lichtdesign strak lijnenspel


You enter a house and you walk against a blank wall. Two steps to the left you walk through the living room door into the house, backwards. In depth, towards the garden. To your right there is nothing but open space. Free play for sight to look directly into the garden from the front door if … that wall had not been there.
And that is why it is essential, as one of the starting points of a design, that sight lines are recorded in it.

Particularly with renovations of 60s and 70s homes, we have noticed that hubby construction hinders visibility and hinders the sense of space and orientation. That is why we first make an analysis of the home: what is the construction like? How is this structured? Where are the sightlines now?
The same applies to new construction: if the basis is set, then we make draft drawings with lines of sight that clearly map out what you look out to in and outside. This helps us and the client to get the most out of the space.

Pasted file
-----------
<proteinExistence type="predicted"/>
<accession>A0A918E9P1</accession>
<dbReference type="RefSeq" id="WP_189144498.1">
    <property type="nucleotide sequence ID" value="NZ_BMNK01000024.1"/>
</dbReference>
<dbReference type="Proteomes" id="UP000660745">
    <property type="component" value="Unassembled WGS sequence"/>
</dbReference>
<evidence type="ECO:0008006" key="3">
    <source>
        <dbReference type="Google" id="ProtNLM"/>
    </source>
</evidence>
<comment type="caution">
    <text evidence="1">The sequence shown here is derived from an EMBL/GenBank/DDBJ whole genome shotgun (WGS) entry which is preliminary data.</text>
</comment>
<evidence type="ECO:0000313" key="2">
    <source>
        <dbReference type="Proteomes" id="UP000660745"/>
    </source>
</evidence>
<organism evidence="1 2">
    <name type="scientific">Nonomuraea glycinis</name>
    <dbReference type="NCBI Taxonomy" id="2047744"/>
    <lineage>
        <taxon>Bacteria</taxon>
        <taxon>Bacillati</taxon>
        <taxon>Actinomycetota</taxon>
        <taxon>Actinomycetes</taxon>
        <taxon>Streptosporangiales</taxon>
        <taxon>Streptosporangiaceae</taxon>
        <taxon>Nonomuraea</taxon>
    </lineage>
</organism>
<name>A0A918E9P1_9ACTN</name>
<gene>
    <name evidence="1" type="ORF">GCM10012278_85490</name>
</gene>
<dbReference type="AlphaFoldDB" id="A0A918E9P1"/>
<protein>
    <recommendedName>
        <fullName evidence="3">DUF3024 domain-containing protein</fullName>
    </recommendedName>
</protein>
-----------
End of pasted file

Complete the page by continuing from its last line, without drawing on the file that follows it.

It is important to rank on main and secondary lines. No jumble of lines and connections; surprise and excitement are the starting points. Enter and look into the back garden from the hall. Finding connections between mutual spaces, thereby creating both openness and unity. And surprising that, we prefer to do it once well, than half-baked five times.

What I often notice with clients is that they think big. They aspire an extreme openness and spatiality in the house, so that everything belongs together and everything is in view. Then you penalize on surprise and intimacy. Aesthetics and practical use of space must be in balance. Of course you want a “beautiful” design, but beautiful becomes ugly if it is realized and it does not make sense.

Openness, connection, spatiality – sightlines ensure that certain elements in a home get the attention they deserve through a specific line play. But perhaps most important of all: they force choices and focus. So that they bring what a good design should do in a home: rest.


You can find a very recent project in which clear lines of sight played a prominent role here.